Some condo purchasers desire to have just the interior of their condos inspected prior to purchase. At Key Inspection Services, we don’t recommend this type of inspection, but we will perform it if you desire.

An interior only inspection means that no commonly owned areas of the condominium will be inspected. The inspection will include electrical in the condo, major appliances, plumbing, etc. It will not include common walls, structure of the building, etc.

When customers request this type of inspection it is usually because the condo they’re purchasing is fairly new, but has had a previous owner for a short period of time. These customers mostly want to ensure that they are fully aware of the wear and tear the first owner has left on the condo.

The reason we don’t recommend this type of inspection is because it leaves out the condition of the building and systems that apply to all owners. As a buyer, if one of these systems breaks, you are responsible for a portion of the repair as an owner in the complex. Even if the complex is fairly new, there could be repairs coming down the road.

Interior only inspections also don’t discuss homeowner dues, and whether or not the monthly amount being paid is sufficient to cover unexpected expenses. During a full inspection, we would look at past assessments, and whether or not there is a surplus in the fund sufficient to cover large maintenance items in the near future, as well as unexpected problems.

We strive to satisfy our Seattle area customer base. If an interior condo inspection is your desire, we’re happy to perform one. But, keep in mind, you might not be getting the full picture.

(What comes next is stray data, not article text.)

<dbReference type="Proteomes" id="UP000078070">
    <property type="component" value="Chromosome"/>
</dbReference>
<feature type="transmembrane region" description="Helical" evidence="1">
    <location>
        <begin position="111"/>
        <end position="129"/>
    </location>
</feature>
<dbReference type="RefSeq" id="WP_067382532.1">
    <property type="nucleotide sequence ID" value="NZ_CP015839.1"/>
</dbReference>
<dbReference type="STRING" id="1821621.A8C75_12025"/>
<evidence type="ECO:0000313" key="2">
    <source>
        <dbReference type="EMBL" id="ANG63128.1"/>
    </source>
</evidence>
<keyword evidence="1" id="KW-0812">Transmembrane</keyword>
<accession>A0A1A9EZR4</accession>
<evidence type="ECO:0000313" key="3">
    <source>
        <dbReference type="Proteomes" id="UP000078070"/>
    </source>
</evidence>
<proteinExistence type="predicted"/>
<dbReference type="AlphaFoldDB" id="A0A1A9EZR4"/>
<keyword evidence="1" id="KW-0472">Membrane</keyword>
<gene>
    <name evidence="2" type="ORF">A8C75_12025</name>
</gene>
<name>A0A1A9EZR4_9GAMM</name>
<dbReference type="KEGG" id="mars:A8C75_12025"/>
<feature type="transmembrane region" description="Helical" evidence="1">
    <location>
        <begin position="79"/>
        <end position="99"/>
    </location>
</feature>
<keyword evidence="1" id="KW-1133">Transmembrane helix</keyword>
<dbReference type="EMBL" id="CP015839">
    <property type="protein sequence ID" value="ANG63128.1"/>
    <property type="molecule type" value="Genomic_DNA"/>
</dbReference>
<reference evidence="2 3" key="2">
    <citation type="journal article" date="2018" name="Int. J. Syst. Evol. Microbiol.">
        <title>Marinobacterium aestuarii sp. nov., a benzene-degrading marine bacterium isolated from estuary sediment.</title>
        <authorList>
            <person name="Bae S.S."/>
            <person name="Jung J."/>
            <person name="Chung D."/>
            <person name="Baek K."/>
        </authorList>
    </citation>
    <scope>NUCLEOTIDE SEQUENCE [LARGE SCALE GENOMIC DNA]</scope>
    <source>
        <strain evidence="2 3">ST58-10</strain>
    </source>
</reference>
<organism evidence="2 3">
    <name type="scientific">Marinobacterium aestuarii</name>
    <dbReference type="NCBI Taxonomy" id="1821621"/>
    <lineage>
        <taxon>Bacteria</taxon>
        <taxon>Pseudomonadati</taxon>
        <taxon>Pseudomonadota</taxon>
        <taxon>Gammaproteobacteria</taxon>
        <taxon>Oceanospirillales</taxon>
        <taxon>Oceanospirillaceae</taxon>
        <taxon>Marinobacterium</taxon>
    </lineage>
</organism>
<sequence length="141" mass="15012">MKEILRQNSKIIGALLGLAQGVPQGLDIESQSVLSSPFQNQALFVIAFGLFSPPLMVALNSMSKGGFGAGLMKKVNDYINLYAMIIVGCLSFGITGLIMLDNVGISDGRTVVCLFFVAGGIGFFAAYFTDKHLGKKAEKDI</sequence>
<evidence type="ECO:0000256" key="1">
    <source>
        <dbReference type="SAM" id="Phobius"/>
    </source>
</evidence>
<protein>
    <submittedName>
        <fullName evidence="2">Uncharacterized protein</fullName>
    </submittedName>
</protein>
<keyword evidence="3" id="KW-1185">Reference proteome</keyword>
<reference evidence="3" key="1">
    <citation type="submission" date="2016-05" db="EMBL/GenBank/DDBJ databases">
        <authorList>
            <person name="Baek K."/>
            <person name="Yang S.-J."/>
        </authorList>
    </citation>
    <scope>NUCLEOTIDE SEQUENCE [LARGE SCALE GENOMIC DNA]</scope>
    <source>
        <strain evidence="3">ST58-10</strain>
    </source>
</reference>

Many new homeowners purchasing new construction are surprised to hear us say that they need a home inspection before moving in. It’s easy to believe that since everything is new, there’s no reason for an inspection. But, here in the Seattle area, we encourage new homeowners to have a new construction inspection before closing and moving into their new home.

A new construction inspection ensures that nothing was missed or completed improperly during the construction of your new home. Just like a regular inspection, we check the major systems of the home, like electrical and plumbing, along with structural systems like the roof and foundation and the major appliances.

In the case of new construction inspections, we’re not looking for wear and tear or items that need to be replaced. Rather, we’re ensuring that things were built properly and installed appropriately. As a homeowner, you deserve to know that no corners were cut in the building of your home.

Though many builders include a warranty, it’s much easier to get problems taken care of before closing. Once you’ve closed on your home, you lose a lot of leverage with your builder. This often means that problems take months to get repaired. In addition, you may not notice your problems until a year or more later, and by then you may not even be able to find your builder to get the problem taken care of.

Let your builder know that you plan to have an independent new construction inspection before closing. It may make your builder give your home a little special attention to detail.

Many people ask if condos really need to be inspected, and if the same inspectors that perform home inspections can perform condo inspectors. At Key Inspection Services, we certainly can’t speak for home inspectors everywhere, but we do perform condo inspections, here in the Bellevue and Kirkland areas. They are a lot like home inspections in many ways, but there are some differences.

Condos include shared areas. Essentially the condo owners own these areas as a whole, which is why there is a condo association. It’s important to know the condition and any problems associated with these areas, even though you’re not buying the area in its entirety. For example, let’s say your condo is in a building of six separate units. When the roof needs to be replaced, that cost will be split among all owners.

Part of a good condo inspection is a financial inspection. As a condo owner, you need to know if the condo association dues you’ll pay each month or quarter are going to be enough to handle repairs like roof replacement or to handle unforeseen problems, like storm damage. As part of your condo inspection, problems with the structure and systems of the building will be noted, and compared to the amount the condo association has in reserve, and the amount being collected each month. Past assessments will also be examined.